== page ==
“There has been a huge shift recently in how people view their food. They’re interested in where it's coming from and are waking up to the fact that a lot of the food we purchase is shipped in from other countries, highly processed, and not supporting our local communities in any way.” 2966 State Highway 49, Unit F, Cool, 707-304-4880,

Karrie Rutherford, owner of Auburn refillery and online store, Rutherford Reserve, knows her refill products inside and out—and for good reason, as all her refills are handmade by her.

Karrie Rutherford


For over 20 years she’s been making and selling cleansing and moisturizing products with ingredients such as mango butter and pumpkin seed oil at local farmers' markets and craft fairs. Three years ago, Rutherford opened a physical storefront, in addition to an online store. 

Rutherford Reserve,


“I like to say that all my products make you feel good and smell good," says Rutherford. “There are many refilleries across the country and even in other countries, but I'm one of the very few that creates all their products.”

Rutherford Reserve offers a variety of unique goods, from shampoos, fragrances, and non-toxic household cleaning products to facial care and even pet shampoos. “I [doubt] big corporations are going to go to the hassle of a refilling option, but why should we be throwing away perfectly good containers just because they’re empty?” 853 Lincoln Way, Suite 110, Auburn, 916-833-8040,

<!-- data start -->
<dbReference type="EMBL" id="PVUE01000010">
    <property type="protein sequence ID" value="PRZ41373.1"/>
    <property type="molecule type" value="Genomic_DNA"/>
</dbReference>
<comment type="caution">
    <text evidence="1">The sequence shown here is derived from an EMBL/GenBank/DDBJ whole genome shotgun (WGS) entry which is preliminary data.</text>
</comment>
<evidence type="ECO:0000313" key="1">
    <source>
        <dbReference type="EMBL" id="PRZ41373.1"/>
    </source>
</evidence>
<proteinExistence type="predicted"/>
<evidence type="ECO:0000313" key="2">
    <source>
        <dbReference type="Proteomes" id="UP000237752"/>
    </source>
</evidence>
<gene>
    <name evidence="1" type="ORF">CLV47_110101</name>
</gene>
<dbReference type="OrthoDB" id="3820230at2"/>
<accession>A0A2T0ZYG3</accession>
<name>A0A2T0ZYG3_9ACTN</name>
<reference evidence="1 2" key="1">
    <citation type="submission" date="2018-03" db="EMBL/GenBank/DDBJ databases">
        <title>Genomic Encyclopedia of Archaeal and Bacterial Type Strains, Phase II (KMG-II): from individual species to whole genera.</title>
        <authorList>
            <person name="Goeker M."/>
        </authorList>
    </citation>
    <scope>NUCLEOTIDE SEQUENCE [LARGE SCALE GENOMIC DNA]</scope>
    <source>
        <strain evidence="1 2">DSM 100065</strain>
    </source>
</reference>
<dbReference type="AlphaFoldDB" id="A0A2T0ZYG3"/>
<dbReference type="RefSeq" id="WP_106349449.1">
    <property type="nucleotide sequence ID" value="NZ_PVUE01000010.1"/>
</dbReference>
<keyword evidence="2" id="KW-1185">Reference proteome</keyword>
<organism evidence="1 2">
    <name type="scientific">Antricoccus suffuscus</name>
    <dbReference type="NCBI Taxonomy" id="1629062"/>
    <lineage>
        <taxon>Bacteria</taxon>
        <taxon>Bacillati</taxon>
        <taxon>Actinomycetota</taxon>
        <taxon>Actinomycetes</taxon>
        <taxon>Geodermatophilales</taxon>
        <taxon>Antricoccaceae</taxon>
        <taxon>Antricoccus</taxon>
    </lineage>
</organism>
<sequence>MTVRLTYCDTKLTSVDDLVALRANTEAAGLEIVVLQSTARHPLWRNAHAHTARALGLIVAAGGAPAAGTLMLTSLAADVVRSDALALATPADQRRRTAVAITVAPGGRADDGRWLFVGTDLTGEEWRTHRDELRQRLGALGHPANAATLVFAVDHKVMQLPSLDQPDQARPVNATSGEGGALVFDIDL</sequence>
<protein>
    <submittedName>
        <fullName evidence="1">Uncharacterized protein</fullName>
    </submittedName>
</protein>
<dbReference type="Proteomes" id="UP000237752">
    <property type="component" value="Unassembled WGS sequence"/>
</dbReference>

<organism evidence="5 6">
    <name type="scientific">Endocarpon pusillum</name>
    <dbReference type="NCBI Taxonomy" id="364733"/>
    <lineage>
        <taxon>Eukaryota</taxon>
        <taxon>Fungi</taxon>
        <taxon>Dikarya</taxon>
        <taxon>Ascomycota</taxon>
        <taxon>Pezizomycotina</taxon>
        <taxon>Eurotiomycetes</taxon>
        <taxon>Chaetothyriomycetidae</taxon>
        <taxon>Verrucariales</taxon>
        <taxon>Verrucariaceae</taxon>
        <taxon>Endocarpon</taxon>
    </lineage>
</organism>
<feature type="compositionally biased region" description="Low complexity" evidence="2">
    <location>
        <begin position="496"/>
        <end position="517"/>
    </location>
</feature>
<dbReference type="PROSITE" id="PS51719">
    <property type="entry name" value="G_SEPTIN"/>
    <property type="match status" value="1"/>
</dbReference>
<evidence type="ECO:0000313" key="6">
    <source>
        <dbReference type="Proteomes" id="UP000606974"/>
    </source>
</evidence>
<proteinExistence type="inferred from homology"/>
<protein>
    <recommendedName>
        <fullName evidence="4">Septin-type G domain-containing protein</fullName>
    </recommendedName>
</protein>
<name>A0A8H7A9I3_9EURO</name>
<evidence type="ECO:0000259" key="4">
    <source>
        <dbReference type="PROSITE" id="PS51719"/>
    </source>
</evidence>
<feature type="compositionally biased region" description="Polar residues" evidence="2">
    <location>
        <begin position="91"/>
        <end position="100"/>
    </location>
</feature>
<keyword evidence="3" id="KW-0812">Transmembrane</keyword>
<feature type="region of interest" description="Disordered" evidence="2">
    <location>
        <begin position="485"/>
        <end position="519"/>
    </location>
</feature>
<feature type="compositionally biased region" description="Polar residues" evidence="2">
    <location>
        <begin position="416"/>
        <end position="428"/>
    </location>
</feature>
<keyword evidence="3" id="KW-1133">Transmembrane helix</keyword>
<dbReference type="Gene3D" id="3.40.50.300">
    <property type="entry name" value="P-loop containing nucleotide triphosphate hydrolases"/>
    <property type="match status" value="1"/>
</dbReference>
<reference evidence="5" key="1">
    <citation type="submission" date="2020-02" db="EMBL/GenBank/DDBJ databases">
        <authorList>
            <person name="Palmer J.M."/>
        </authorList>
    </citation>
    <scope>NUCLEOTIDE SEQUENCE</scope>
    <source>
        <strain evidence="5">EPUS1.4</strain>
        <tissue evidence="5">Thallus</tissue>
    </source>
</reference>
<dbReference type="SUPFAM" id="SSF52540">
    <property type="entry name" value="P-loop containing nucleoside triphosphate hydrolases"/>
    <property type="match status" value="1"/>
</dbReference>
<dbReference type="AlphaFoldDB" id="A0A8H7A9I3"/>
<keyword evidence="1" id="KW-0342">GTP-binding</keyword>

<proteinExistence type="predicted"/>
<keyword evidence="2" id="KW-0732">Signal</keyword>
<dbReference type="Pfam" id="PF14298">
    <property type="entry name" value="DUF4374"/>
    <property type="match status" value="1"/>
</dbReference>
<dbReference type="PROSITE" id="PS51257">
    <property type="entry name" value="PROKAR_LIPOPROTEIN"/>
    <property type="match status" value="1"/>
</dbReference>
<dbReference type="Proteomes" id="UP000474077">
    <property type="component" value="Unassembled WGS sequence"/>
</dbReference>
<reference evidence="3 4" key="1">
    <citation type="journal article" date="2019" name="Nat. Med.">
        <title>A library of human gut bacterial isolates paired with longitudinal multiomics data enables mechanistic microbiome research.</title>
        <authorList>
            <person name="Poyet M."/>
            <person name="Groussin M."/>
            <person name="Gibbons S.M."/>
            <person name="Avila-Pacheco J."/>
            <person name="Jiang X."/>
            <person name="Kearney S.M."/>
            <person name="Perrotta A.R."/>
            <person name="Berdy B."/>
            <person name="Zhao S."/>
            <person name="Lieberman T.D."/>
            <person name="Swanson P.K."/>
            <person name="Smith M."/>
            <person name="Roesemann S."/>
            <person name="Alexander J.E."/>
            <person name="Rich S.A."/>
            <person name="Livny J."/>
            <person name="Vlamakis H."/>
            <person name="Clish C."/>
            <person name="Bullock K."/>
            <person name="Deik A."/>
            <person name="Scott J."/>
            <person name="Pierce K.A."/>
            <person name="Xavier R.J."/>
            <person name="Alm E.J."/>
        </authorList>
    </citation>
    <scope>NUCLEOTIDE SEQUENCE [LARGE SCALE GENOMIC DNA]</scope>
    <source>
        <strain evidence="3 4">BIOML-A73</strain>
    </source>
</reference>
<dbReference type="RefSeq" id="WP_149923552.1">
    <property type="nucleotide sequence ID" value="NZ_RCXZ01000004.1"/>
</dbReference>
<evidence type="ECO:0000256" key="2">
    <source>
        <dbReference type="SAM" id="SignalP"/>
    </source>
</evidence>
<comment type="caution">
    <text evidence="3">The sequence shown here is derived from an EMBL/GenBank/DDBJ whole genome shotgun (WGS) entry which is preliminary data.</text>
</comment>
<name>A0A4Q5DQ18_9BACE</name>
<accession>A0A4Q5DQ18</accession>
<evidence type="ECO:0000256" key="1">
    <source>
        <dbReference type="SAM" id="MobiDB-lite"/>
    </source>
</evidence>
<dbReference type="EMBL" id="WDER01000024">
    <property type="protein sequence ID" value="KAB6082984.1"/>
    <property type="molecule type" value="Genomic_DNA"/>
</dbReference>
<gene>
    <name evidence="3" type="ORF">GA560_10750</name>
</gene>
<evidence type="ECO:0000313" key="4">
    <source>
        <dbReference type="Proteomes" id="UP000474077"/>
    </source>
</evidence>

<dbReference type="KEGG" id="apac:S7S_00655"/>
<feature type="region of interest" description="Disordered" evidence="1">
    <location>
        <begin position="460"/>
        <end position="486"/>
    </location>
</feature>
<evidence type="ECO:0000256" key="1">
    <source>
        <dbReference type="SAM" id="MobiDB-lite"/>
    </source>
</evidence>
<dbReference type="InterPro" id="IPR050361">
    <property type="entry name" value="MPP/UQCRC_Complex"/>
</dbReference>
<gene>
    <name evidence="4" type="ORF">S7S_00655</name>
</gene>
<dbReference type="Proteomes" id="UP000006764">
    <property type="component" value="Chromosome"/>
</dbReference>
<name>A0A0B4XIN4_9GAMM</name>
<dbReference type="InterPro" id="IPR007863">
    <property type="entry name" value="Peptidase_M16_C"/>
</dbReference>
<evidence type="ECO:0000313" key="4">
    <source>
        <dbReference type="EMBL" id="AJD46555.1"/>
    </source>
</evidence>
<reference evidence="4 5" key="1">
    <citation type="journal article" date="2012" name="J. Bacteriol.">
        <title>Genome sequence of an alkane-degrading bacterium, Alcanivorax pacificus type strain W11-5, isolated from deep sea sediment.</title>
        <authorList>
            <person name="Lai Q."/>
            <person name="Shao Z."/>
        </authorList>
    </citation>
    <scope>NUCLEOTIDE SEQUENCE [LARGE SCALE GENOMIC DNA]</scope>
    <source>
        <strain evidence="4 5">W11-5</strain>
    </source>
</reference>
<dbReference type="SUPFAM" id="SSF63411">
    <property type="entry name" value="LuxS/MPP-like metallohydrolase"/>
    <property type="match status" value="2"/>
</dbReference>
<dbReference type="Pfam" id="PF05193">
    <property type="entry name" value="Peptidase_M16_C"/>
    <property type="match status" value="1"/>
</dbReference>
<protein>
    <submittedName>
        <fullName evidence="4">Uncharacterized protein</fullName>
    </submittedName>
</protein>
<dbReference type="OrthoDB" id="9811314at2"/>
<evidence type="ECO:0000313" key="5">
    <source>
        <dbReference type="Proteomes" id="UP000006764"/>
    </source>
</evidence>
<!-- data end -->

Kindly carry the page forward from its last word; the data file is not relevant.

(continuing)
A Culinary Revolution

The culinary world is witnessing a remarkable transformation: the rise of zero-waste restaurants. This innovative approach to dining out isn’t just about tantalizing the taste buds but also about nurturing the planet. Omakase Por Favor is a one-of-a-kind eatery that combines a Japanese raw bar experience with traditional coastal Mexican cuisine. Executive Chef Jeana Marie Pecha is pioneering zero-waste dining in our region and redefining the restaurant experience by meticulously eliminating waste from every aspect of their operation.


 “We make the most of every ingredient by using scraps for flavorful sauces and crafting aioli from mushroom trims,” says Pecha. “No part [of our ingredients] go to waste. Even the remnants find purpose through fermentation, contributing to our sustainability goals. In the end, any excess product is repurposed in our gardens or serves as potential feed for our furry friends, including goats.”

Omakase Por Favor


Omakase takes creativity to the next level with menu items such as koshu, a Japanese-style seasoning created from excess lime peels that perfectly enhances their fish dishes; they even have a version of “Sprite” made from leftover lemon rinds. Their dynamic menu strategy and mindful practices, such as avoiding over-ordering and implementing a rotating menu, guarantees each ingredient fulfills its purpose without unnecessary excess.

Omakase Por Favor


“Our journey toward being a zero-waste restaurant is a commitment to sustainability, environmental responsibility, and a healthier future—every ingredient is treasured.” 640 Twelve Bridges Drive, Lincoln, 916-472-5503,

by Emily Best
Village General Store & Refillery photos by Emily Owens.Earth + Plant photos courtesy of Earth + Plant. Photo of Colleen Rathe by Taylor Allred ©stylemediagroup. Photos courtesy of their respective companies or organizations.